The presence of ribosomes attached to the cytoplasmic side of this membranous network gives it a rough appearance, thus the name. Its main function is protein synthesis.
Initially, the rough ER does not have any ribosomes yet. Synthesis actually starts in ribosomes that are freely floating in the cytoplasm. However, once the initial sequence of amino acids called the signal peptide, are formed, the ribosomes then attach to the ER and continue with the synthesis. Since different kinds of proteins are being synthesized regularly, a continuous stream of ribosomes attach to the ER thus making them practically integral parts of the ER.
Protein synthesis is a very systematic and closely monitored process. Proteins which are destined for use within the cell are processed separately from proteins that are “exported” out of the cell. Markers are added along the way as the synthesis of proteins progresses. The markers ensure that proteins reach their proper destinations.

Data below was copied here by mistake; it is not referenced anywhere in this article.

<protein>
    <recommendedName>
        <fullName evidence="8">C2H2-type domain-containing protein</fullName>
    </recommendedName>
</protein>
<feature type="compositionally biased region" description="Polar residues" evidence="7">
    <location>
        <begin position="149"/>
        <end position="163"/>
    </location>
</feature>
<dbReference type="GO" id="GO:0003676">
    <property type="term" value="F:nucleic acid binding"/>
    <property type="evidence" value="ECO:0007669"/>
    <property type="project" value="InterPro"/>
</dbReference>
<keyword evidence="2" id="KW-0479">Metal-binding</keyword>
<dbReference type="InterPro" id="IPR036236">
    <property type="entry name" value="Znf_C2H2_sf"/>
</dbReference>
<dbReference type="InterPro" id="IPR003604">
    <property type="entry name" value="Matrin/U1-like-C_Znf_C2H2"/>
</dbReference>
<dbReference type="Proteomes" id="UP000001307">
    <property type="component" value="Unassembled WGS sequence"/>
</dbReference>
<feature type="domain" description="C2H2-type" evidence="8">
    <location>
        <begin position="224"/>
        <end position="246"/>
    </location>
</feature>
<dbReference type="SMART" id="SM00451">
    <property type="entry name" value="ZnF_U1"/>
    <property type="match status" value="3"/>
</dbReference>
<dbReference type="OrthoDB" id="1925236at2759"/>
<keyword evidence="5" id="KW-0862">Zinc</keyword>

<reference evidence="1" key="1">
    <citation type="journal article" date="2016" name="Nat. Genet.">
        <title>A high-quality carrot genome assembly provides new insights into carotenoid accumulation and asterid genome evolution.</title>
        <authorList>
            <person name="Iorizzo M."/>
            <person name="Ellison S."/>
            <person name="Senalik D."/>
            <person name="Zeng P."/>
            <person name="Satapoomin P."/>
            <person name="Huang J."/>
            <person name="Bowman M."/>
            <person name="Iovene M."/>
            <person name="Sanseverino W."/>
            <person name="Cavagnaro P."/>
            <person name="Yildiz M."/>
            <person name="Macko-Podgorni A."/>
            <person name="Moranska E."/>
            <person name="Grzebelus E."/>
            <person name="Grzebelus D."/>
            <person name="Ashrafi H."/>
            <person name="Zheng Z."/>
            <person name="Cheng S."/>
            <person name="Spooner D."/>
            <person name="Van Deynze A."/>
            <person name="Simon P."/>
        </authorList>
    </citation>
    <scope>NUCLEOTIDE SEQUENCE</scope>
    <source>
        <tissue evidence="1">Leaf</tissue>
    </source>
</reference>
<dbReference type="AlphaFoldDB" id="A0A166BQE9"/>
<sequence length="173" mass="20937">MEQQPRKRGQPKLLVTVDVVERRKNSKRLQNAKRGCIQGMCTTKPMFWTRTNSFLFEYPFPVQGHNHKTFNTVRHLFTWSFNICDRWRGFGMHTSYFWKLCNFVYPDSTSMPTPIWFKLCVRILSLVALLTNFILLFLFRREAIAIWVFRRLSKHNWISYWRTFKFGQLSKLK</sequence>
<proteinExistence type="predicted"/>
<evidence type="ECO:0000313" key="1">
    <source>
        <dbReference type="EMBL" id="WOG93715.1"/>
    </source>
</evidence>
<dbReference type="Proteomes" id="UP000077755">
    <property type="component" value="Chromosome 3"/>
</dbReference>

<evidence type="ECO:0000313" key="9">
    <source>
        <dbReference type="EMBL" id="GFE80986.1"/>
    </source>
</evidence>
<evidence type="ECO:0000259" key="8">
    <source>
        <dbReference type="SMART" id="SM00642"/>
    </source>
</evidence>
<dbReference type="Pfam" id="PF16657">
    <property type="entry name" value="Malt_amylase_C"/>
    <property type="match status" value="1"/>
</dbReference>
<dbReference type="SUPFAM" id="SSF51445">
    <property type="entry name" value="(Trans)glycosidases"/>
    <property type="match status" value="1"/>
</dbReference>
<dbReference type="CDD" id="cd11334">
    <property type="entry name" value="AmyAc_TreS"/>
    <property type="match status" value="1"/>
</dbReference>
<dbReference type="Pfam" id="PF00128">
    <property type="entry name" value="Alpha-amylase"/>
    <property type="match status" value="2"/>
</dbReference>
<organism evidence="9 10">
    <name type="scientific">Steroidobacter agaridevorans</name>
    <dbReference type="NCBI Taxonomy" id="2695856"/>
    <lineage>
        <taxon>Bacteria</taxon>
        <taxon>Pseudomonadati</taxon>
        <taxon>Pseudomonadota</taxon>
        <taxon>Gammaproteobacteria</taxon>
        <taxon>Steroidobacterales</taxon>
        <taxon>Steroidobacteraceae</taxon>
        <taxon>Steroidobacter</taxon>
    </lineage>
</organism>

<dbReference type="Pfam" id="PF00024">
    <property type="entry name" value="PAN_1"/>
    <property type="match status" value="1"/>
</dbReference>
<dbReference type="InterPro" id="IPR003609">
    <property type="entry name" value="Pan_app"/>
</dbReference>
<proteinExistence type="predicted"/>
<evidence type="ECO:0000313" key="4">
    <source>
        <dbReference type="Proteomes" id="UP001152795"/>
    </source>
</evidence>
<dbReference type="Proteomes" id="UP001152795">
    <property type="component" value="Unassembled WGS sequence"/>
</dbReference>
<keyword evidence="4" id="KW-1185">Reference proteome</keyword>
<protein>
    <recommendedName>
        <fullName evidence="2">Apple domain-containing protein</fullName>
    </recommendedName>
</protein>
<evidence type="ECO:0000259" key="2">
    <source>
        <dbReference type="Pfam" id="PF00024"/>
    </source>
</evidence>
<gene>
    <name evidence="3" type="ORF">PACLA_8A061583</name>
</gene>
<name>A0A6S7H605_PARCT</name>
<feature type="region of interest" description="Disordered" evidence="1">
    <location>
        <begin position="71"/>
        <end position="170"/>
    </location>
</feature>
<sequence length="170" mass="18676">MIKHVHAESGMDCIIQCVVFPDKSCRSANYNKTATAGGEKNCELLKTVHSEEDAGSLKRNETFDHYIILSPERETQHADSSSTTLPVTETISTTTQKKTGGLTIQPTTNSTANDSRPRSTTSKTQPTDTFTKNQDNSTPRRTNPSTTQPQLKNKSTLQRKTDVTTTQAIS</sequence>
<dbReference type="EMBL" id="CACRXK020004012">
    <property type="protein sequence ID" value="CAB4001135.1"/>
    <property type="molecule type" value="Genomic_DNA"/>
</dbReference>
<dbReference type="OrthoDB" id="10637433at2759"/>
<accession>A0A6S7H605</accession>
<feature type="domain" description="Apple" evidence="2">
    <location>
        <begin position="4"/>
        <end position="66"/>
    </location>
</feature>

The rough ER works closely with the Golgi apparatus. Between the two of them, there is a regular flow of proteins in vesicles. There is even a whole process of vesicular movement between the ER, the Golgi, and the cell membrane that is called “membrane trafficking”. Yes, there is traffic flow in cells, but unlike the chaotic traffic in our society, this cellular traffic is very well coordinated and there are no traffic snarls along the way. Maybe our traffic coordinators could learn a thing or two by observing how cells do their trafficking.